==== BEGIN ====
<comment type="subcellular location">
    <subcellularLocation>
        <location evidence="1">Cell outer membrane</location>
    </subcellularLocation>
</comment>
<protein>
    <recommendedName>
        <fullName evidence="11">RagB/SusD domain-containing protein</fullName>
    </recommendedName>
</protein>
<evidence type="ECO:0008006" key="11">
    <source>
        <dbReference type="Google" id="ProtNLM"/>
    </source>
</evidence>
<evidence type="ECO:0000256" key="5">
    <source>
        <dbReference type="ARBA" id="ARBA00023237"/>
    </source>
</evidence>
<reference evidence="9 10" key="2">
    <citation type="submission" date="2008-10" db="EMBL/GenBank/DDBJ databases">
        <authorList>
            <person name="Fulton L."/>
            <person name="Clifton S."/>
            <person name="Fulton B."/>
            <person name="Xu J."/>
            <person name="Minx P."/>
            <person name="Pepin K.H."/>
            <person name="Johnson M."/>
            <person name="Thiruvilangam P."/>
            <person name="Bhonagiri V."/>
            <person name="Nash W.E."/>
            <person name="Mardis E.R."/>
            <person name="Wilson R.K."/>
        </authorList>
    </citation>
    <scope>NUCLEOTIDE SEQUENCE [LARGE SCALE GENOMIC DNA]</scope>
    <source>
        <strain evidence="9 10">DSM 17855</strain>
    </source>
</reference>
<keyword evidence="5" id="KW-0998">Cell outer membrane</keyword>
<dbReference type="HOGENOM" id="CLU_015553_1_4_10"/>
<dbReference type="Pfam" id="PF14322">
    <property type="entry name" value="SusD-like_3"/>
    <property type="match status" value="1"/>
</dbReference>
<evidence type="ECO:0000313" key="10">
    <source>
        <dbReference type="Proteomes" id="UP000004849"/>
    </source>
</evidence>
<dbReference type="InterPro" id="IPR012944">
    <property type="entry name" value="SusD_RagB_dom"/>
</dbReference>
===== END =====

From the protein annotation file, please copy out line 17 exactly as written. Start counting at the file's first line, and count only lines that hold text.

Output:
    <source>